The Golden Buddha, officially titled Phra Phuttha Maha Suwana Patimakon, is a gold statue, with a weight of 5.5 tons(5,500 kilograms). It is located in the temple of Wat Traimit. At one point in its history the statue was covered with a layer of stucco and coloured glass to conceal its true value, and it remained in this condition at for almost 200 years, ending up at what was then a pagoda of minor significance. During relocation of the statue in 1955, the plaster was chipped off and the gold revealed.
The Buddha is represented in the traditional pose of Bhumisparsha Mudra. The original statues of Sukhothai sit on a common pedestal form. The flame that crowns the ushnisha is an innovation of Sukhothai that symbolises the splendour of spiritual energy. The line of the hairdressing forms a "V" shape in the root of the hairs, underlined by the elegant curve of the eyebrows that join above the aquiline nose, all according to the prescribed rules. The three wrinkles in the neck and the much elongated ear lobes, signs of his former status of prince, also form part of the code, as do the wide shoulders and the chest inflated.
The temple is first on the list of six temples in Thailand classed as the highest grade of the first-class royal temples. It is associated with King Rama Iwho rebuilt the temple complex on an earlier temple site, and became his main temple where some of his ashes are enshrined. The temple was later expanded and extensively renovated by Rama III. The temple complex houses the largest collection of Buddha images in Thailand, including a 46 m long reclining Buddha. The temple is considered the earliest centre for public education in Thailand, and the marble illustrations and inscriptions placed in the temple for public instructions has been recognised by UNESCO in its Memory of the World Programme. It houses a school of Thai medicine, and is also known as the birthplace of traditional Thai massage which is still taught and practiced at the temple.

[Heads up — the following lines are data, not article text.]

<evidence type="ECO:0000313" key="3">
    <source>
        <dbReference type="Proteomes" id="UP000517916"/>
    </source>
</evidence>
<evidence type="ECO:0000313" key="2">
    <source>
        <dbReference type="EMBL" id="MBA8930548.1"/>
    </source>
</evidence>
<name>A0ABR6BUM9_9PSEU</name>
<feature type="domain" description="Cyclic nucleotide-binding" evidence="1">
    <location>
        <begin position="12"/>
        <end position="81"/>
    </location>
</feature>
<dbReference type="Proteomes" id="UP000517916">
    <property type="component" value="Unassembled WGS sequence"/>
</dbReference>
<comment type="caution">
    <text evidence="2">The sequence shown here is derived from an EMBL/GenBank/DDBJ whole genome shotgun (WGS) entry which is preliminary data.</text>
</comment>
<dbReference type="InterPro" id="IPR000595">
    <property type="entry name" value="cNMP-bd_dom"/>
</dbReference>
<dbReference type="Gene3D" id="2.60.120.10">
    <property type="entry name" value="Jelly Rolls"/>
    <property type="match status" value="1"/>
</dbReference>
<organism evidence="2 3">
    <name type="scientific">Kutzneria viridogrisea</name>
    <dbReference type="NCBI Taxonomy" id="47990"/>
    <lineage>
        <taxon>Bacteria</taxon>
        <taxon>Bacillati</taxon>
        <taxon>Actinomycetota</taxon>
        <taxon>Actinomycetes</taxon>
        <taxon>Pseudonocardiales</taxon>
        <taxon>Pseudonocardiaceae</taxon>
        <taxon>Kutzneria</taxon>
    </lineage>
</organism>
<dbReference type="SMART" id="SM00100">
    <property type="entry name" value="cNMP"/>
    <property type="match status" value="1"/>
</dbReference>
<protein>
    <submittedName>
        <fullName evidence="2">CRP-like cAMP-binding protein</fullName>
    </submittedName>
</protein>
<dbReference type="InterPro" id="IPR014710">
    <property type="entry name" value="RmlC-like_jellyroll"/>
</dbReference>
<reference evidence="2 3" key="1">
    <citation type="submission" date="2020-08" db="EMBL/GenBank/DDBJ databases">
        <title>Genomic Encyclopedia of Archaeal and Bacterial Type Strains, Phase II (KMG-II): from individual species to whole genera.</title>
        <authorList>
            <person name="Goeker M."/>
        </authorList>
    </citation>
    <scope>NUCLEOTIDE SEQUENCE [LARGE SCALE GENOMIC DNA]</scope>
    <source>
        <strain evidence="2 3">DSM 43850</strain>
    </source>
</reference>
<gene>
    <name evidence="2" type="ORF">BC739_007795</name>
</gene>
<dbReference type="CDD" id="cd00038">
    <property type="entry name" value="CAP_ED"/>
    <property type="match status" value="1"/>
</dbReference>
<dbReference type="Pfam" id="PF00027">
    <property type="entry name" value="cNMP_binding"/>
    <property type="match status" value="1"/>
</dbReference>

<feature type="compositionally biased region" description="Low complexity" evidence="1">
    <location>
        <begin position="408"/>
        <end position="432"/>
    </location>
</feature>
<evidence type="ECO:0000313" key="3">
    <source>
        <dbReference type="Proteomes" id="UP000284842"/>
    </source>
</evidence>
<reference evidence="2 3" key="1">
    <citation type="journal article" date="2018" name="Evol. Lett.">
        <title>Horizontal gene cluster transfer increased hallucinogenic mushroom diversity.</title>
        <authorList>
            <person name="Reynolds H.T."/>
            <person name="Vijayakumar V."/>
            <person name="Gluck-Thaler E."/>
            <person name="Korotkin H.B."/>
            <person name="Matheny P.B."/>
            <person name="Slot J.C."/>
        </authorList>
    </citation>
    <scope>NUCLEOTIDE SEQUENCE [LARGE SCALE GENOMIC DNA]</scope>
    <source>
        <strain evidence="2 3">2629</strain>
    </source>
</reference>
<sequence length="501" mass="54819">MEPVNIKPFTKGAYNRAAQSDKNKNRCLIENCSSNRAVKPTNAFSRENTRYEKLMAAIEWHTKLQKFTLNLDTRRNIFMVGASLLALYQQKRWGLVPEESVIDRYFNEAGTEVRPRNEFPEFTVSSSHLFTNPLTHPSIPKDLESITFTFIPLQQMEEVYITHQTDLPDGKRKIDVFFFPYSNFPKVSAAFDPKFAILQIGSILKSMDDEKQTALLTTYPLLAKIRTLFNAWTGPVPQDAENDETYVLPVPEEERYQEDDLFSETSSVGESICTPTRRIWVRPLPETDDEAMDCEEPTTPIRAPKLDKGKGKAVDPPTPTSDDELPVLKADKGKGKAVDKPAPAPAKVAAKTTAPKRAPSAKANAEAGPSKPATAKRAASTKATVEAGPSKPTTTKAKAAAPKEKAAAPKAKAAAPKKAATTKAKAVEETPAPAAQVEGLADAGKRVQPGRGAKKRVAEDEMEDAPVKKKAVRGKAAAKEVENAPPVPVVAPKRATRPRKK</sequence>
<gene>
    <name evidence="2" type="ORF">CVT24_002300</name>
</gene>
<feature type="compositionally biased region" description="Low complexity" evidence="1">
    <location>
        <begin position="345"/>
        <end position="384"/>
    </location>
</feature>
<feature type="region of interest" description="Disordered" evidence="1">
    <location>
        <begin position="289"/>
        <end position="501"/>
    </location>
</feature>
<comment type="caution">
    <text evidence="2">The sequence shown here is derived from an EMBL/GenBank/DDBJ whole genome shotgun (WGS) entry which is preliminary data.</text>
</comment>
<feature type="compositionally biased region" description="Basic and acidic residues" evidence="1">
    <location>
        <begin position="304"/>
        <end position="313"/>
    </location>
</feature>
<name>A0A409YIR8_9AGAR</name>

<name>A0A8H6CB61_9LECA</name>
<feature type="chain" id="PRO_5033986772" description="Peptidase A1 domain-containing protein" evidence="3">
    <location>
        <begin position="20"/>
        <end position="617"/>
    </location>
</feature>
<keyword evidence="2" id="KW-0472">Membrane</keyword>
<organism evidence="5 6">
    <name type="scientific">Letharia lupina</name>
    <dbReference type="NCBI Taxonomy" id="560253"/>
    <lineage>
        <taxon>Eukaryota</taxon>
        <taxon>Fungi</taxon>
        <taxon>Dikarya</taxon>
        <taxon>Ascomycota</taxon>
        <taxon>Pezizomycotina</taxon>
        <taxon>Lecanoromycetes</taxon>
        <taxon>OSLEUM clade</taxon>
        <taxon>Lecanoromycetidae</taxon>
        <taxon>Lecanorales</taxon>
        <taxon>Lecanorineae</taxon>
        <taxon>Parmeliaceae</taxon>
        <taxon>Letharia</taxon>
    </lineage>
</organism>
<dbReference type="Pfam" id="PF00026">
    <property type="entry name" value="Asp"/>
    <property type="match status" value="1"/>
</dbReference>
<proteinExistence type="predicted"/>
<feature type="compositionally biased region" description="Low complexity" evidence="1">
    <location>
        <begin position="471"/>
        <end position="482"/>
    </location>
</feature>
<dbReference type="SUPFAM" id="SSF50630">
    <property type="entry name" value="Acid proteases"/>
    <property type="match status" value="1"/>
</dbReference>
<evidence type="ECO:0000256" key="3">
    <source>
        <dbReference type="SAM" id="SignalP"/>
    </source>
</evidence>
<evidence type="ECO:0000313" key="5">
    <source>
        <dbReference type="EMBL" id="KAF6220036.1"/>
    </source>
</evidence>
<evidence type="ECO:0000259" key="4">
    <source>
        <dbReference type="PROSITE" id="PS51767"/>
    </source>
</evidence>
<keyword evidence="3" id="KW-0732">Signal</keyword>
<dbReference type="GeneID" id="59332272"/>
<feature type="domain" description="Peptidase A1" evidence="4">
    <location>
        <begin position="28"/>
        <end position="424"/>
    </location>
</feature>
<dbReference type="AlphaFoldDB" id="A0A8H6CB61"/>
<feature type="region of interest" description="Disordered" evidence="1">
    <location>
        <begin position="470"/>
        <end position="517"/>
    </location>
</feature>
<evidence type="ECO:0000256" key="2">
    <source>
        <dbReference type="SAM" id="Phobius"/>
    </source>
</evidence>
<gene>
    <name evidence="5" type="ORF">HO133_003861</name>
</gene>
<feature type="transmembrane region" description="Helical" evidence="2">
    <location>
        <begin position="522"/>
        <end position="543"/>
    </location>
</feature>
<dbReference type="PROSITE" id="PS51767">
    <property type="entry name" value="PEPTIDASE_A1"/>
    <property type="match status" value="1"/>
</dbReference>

A Buddhist temple in the Dusit district of Bangkok. Also known as the marble temple, it is one of Bangkok's best-known temples and a major tourist attraction. It typifies Bangkok's ornate style of high gables, stepped-out roofs and elaborate finials.
Inside the ordination hall is a Sukhothai-style Buddha statue named Phra Buddhajinaraja, cast in 1920 after the original located in Wat Mahathat in Phitsanulok. The main Buddha image is a copy of Phra Buddha Chinarat that resides in Phitsanulok in northern Thailand. The ashes of King Chulalongkorn are buried beneath the statue. In the gallery surrounding the ordination hall are 52 buddha statues each showing different mudras(signs), collected by Prince Damrong Rajanubhab for his king. The temple was featured in the famous The Amazing Race 9 as the 10th and final elimination pit-stop. The image of the temple's façade is visible on the reverse side of the Five-Baht coin of the Thai currency. The site contains the Benchamabophit National Museum.